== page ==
The classic Batarang makes an appearance with remote controlled and enemy attracting sonic varieties. The Grapnel gun supplies Batman with all his grappling needs with a simple press of the R1 button and is the key tool for zipping up buildings as well as gaining a better vantage point on situations. His cape also plays a huge part in not only gliding but it’s used in combat to stun opponents and generally swirl around impressively. As for the rest of the gadgets, we won’t ruin the surprise but they are all brilliantly implemented and highly useful for getting you around Arkham Asylum. Not that it would be wise to rush around, you’d miss half of the beauty of the game.
Rendered using the Unreal engine, Batman: Arkham Asylum manages to almost totally avoid the texture loading issues that usually go hand in hand with this engine to breath life to the world of this vast correctional facility. From the main holding area to the expansive prison grounds, the world of Batman has been meticulously detailed with the gothic architecture, references to characters and events and basically everything you’d expect to see from DC Comic’s winged hero. That’s not to say just the environment has been given lots of care and attention as Batman too is one highly detailed individual. From the grip on his boots to the stubble on his face, he’s been impeccably modelled with a particularly realistic cape that both looks and moves exactly as you’d hope it would. The graphical prowess has not only been continued over to the main characters but even the generic enemies get a fair amount of visual consideration and it shows that every facet of the game, no matter how small, has been crafted with precision.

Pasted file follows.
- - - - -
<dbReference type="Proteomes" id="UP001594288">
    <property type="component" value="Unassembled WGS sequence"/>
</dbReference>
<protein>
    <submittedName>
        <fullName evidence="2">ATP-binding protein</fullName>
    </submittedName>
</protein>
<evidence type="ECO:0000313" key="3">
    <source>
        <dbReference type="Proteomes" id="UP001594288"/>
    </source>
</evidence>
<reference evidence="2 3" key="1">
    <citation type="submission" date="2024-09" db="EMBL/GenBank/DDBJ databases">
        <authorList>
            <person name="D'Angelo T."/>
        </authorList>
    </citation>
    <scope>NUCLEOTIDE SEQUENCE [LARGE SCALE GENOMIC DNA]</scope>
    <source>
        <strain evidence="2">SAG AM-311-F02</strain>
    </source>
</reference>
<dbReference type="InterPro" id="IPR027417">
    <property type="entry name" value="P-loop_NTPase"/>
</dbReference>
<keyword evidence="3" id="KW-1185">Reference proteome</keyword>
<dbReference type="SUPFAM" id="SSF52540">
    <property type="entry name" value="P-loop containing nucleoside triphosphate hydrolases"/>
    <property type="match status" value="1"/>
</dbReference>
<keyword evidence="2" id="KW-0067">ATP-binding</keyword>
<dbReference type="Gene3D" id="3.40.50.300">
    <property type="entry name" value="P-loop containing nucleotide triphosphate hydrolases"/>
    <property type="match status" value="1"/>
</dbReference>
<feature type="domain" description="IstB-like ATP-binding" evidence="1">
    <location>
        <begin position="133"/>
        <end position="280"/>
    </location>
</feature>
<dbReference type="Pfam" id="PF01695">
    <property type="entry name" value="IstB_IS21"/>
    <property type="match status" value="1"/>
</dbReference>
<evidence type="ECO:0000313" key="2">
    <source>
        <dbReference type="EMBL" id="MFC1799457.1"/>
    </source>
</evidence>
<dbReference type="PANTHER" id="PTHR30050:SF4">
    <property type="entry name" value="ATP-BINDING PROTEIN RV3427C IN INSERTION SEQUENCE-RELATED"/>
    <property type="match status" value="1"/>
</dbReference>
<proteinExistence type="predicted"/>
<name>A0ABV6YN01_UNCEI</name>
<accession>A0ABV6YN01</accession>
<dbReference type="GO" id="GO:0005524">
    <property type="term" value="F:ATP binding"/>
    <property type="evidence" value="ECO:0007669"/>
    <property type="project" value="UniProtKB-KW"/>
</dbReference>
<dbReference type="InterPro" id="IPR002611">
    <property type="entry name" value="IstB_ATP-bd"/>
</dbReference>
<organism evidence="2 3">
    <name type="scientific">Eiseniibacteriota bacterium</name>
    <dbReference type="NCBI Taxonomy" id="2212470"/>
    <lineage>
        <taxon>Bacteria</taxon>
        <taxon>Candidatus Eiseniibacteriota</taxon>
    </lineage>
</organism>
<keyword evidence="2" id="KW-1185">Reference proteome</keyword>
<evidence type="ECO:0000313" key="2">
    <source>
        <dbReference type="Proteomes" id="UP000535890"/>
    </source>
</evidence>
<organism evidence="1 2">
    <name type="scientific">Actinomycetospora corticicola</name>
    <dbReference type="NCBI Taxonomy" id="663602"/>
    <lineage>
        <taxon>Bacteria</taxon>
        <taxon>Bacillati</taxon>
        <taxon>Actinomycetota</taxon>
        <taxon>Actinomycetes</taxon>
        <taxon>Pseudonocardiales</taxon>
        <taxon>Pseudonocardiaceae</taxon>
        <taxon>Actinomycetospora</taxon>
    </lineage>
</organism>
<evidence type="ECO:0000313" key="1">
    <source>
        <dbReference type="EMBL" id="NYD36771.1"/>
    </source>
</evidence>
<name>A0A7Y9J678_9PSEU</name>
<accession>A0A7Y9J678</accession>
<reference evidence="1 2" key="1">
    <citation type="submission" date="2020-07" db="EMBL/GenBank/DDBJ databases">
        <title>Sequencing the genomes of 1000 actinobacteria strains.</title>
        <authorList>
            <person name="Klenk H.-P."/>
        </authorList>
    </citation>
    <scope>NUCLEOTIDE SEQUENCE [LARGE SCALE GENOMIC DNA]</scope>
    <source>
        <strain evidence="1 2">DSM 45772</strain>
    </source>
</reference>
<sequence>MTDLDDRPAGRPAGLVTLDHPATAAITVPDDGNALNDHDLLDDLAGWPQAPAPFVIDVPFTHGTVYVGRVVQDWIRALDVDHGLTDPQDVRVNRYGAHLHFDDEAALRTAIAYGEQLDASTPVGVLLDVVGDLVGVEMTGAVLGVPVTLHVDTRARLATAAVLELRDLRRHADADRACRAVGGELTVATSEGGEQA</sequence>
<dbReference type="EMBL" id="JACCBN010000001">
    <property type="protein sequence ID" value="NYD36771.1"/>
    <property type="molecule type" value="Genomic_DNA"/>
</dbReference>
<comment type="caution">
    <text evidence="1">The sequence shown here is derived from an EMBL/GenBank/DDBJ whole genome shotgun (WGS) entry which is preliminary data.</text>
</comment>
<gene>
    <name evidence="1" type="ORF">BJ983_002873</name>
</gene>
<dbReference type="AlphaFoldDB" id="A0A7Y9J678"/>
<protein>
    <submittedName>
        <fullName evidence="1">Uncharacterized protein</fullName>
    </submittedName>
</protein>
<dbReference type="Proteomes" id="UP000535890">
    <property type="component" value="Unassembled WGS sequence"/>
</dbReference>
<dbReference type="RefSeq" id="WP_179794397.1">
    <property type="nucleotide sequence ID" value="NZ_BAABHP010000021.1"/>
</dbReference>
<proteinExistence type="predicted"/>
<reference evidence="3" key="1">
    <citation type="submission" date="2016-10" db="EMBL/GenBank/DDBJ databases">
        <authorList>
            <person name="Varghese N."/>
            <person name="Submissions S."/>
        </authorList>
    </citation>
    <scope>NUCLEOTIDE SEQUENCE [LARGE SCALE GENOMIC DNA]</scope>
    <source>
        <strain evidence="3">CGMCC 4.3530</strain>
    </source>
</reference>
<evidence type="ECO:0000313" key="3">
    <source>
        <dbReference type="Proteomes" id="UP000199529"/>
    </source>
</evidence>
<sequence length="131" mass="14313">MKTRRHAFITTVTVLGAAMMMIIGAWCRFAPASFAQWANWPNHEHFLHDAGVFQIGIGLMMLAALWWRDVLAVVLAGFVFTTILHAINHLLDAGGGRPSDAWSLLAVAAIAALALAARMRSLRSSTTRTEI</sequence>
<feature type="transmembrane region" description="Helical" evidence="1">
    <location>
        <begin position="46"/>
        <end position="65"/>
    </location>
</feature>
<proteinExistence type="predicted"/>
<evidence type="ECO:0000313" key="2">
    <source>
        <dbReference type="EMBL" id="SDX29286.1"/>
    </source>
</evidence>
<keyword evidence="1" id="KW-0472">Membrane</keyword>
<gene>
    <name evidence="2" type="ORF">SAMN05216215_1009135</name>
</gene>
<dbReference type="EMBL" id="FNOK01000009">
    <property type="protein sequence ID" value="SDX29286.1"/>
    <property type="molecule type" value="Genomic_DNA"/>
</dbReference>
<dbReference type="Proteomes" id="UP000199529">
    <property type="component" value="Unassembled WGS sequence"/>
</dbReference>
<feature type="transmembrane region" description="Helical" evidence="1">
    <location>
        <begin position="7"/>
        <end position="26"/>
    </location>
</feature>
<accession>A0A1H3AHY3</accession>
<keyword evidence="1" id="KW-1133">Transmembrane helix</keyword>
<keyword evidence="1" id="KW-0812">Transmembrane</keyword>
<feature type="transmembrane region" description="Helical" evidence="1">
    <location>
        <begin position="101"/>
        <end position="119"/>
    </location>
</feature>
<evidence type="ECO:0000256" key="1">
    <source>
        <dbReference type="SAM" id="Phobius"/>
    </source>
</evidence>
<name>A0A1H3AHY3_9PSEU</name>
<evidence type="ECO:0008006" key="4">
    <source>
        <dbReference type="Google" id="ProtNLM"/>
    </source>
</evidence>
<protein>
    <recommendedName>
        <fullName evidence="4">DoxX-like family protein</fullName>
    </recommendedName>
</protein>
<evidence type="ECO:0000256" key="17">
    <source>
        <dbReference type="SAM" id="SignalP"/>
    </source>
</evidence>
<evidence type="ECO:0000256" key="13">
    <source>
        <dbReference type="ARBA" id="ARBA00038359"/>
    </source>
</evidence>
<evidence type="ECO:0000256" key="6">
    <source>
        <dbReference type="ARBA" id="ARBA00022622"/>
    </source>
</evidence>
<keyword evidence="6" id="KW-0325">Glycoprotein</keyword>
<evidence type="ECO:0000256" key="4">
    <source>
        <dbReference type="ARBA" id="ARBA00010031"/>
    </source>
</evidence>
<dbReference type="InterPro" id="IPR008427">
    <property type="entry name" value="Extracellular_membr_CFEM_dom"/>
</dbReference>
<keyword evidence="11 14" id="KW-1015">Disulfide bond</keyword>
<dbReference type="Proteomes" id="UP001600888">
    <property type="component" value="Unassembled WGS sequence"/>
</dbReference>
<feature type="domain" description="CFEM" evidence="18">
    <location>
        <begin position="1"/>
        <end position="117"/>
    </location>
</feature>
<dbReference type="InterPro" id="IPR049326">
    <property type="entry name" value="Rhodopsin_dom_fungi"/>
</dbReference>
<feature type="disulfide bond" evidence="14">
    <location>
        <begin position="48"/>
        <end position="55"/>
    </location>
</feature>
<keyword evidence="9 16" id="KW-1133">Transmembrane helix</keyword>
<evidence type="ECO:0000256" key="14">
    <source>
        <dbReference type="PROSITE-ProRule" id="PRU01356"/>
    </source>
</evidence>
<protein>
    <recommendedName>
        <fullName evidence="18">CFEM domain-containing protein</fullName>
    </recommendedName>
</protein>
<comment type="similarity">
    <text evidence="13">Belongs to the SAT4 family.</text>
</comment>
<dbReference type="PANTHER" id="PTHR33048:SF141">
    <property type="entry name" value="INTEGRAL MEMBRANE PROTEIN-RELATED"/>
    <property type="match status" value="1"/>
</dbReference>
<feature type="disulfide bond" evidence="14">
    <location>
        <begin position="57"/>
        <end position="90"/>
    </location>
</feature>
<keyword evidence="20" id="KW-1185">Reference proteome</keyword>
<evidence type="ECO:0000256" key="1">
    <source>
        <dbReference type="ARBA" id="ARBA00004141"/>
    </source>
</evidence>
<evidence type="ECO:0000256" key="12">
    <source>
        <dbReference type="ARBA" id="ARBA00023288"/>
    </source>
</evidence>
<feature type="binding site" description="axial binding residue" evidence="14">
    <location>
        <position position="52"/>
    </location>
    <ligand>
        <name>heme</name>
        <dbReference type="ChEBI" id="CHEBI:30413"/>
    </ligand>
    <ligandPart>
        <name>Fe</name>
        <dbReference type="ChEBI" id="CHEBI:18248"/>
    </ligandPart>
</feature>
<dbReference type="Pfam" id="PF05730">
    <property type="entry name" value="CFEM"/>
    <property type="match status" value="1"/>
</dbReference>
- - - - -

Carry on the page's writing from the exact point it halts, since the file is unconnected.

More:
With the writer of the Batman animated series onboard there’s massive potential for an original, exciting story, which is exactly what you get. Paul Dini has managed to craft an adventure that not only encompasses the legacy of the Dark Knight’s world but also provides new twists and turns while staying with the gloomy, psychological feeling that made the two Nolan films so good. Add to this the incredible voice talents of Mark Hamill, Kevin Conroy as well as an authentic score and the whole thing wraps together nicely to enhance to the Batman experience.